vyos@openvpntest:~$ show configuration 
interfaces {
ethernet eth0 {
    duplex auto
    smp_affinity auto
    speed auto
loopback lo {
openvpn vtun0 {
    ip {
	source-validation strict
    local-port 443
    mode server
    protocol tcp-passive
    replace-default-route {
    server {
    tls {
	ca-cert-file /config/auth/ca.crt
	cert-file /config/auth/openvpntest-server.crt
	dh-file /config/auth/dh2048.pem
	key-file /config/auth/openvpntest-server.key
nat {
source {
    rule 5000 {
	outbound-interface eth0
	source {
	translation {
	    address masquerade
protocols {
static {
    route {
	next-hop {
service {
ssh {
    port 2200
system {
config-management {
    commit-revisions 20
console {
    device ttyS0 {
	speed 9600
login {
    user vyos {
	authentication {
	    encrypted-password ****************
	level admin
package {
    auto-sync 1
    repository community {
	components main
	distribution helium
	password ****************
	username ""
syslog {
    global {
	facility all {
	    level notice
	facility protocols {
	    level debug
time-zone UTC

Before I was able to have this configuration work, though, I had to do initial setup of the CA… in the case of this lab virtual router, it’s on the router itself (see above for caveats on doing this).

On VyOS, /config is preserved across upgrades, so if you put the CA there you won’t stomp on it when you upgrade the running image:

cp -pr /usr/share/doc/openvpn/examples/easy-rsa/2.0/ /config/easy-rsa2
vi /config/easy-rsa2/vars

In the bottom of /config/easy-rsa2/vars are a bunch of variables that you will want to localize. Set your KEY_SIZE to 2048 or risk your professional reputation.

By executing the vars file in a non-forked shell, we set all of or environment variables:

cd /config/easy-rsa2/
source ./vars

Run only once, to clean out any potential old cruft:


Build the CA:


Build the dh params file. Go have that cup of coffee you were thinking of.


Time to build the keys for this server (i.e. the VPN server). Note that the OpenVPN clients that I’ve used don’t seem to care whether the CN checks out to the hostname to which they think they’re talking, they do verify the extended key usage constraints, to wit, “X509v3 Extended Key Usage: TLS Web Server Authentication”. Why is this important? If the only constraint verified was “not revoked and signed by the proper CA”, then anyone who had a client certificate and could goof with routing would be able to spoof the VPN server. Not good. Client certificates have a different extended key usage constraint: “X509v3 Extended Key Usage: TLS Web Client Authentication”.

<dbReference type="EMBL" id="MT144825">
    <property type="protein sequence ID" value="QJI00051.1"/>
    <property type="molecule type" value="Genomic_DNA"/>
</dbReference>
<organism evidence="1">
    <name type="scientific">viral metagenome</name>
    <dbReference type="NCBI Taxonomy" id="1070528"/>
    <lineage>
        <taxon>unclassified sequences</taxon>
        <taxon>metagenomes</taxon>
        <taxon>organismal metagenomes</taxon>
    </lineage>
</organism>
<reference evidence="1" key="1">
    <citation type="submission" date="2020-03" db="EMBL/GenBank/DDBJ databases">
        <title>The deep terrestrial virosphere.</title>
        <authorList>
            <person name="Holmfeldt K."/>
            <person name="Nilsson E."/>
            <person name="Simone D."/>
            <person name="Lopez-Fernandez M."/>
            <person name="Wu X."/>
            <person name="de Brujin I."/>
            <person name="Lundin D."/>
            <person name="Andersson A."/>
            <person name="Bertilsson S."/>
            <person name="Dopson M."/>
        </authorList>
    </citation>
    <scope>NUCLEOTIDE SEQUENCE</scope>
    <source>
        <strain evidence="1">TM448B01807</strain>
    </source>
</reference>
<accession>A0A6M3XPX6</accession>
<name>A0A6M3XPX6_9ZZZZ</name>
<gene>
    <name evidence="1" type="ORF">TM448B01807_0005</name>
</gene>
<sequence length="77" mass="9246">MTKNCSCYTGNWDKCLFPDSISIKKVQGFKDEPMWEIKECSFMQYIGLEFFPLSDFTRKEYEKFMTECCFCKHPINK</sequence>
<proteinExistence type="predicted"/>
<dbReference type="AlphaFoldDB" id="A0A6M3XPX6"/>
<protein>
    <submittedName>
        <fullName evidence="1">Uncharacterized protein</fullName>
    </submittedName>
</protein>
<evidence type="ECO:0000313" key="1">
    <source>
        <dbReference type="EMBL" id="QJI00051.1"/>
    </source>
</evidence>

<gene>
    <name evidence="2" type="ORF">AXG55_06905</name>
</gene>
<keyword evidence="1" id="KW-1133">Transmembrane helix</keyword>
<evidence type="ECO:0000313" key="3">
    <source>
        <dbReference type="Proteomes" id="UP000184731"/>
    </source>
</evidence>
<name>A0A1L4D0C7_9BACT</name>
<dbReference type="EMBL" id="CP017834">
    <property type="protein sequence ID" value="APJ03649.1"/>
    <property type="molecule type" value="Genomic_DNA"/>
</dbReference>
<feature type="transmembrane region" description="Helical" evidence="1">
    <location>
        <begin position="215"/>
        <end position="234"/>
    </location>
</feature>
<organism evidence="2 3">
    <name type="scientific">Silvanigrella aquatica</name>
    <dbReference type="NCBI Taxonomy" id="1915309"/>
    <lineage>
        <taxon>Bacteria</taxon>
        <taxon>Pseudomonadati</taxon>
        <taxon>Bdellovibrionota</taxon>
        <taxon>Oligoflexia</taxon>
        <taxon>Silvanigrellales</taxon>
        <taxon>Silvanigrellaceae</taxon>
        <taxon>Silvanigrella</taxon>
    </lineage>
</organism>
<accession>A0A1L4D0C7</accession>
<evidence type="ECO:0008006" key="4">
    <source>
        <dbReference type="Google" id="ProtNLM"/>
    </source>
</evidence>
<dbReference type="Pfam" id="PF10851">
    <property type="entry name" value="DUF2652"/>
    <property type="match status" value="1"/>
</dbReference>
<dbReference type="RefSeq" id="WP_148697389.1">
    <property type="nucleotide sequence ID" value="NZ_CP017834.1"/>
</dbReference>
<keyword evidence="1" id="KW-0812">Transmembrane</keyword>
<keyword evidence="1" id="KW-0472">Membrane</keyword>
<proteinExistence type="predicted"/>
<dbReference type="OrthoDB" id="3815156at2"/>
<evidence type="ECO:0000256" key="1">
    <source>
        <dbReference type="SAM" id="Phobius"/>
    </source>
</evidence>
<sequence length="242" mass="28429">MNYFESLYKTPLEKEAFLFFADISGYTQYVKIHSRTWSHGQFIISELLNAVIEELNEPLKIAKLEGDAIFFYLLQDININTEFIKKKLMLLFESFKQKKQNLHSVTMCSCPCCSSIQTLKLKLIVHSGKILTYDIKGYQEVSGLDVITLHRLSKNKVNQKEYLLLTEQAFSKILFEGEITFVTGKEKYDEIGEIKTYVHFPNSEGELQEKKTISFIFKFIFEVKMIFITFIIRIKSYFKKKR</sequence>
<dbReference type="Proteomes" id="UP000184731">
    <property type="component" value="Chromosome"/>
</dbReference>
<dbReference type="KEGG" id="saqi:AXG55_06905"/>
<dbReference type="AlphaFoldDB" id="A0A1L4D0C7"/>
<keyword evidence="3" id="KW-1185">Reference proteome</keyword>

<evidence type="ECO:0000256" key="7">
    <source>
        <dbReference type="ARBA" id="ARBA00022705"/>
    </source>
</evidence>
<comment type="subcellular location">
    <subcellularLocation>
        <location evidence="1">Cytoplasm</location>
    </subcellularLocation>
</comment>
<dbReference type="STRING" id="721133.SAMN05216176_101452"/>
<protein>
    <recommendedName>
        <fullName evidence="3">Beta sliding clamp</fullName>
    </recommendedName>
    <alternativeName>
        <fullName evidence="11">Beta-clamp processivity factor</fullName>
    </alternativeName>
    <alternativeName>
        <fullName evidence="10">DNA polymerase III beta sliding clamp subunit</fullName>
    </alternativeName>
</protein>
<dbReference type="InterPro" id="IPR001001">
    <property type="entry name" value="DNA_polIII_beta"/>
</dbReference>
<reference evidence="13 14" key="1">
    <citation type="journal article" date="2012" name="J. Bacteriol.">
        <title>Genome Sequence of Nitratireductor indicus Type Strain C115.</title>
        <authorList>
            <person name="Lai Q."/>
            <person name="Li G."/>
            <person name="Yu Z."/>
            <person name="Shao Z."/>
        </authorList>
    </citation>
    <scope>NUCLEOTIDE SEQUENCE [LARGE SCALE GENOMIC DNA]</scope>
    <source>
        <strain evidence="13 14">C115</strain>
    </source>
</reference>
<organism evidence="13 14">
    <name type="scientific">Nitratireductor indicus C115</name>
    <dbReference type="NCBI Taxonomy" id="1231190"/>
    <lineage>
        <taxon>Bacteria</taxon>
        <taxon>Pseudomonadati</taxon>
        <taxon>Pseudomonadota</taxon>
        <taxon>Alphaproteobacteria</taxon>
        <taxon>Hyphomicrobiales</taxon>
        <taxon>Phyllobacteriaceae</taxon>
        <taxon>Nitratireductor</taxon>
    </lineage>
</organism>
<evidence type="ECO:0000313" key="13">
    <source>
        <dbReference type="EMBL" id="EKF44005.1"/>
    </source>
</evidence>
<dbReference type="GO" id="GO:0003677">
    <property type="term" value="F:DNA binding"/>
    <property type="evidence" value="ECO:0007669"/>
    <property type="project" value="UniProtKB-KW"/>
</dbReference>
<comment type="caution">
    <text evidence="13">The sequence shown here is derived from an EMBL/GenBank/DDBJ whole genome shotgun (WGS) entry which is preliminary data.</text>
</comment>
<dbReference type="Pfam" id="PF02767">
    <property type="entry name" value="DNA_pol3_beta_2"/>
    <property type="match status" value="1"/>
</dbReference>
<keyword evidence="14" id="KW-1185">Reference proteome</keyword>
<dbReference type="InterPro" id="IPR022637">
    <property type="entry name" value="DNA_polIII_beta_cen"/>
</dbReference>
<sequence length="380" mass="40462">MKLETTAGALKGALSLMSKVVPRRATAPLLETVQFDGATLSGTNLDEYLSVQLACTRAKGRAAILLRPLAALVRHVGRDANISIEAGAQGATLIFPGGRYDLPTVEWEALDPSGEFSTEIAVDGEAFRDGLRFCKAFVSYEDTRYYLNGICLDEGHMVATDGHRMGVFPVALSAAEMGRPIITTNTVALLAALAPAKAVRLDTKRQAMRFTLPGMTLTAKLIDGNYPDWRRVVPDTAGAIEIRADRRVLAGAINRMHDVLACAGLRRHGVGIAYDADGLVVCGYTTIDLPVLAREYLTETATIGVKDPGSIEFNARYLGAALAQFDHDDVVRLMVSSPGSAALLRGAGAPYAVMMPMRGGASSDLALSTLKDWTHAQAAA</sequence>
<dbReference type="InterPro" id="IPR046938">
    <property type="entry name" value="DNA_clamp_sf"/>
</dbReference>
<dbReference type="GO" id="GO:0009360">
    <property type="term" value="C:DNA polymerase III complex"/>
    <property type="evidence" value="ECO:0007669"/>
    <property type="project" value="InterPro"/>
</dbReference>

./build-key-server openvpntest

Now, we need to put the CA cert and all the other important stuff for the VPN server to do its job in /config/auth:

sudo cp /config/easy-rsa2/keys/ca.crt /config/auth/
sudo cp /config/easy-rsa2/keys/dh2048.pem /config/auth/
sudo cp /config/easy-rsa2/keys/openvpntest-server.key /config/auth/
sudo cp /config/easy-rsa2/keys/openvpntest-server.crt /config/auth/

Having set all that up, we can build a client certificate pair:

./build-key rs

and you’ll get some keys ready to go in /config/easy-rsa2/keys. At this point, you could build an rs.ovpn file that looked like this:

proto tcp
remote-cert-tls server
verb 2
dev tun0
cert rs.crt
key rs.key
ca ca.crt
remote 443

and copy all four files (rs.ovpn, rs.crt, rs.key, ca.crt) over to your favorite device. But the iDevices seem to want a file in “unified” format, which embeds the files inside one big file, so I wrote a quick and dirty shell script:

echo "client"
echo "proto tcp"
echo "remote-cert-tls server"
echo "verb 2"
echo "dev tun0"
echo "remote 443"
echo "<ca>"
) > $

cat ca.crt >> $

echo "</ca>"  >> $
echo "<cert>" >> $

cat $1.crt >> $

echo "</cert>"  >> $
echo "<key>"  >> $

cat $1.key >> $

echo "</key>" >> $

exit 0

Now, when you run this script like so:

./mkovpn rs

you’ll end up with, which is a unified format file with all the certs in it.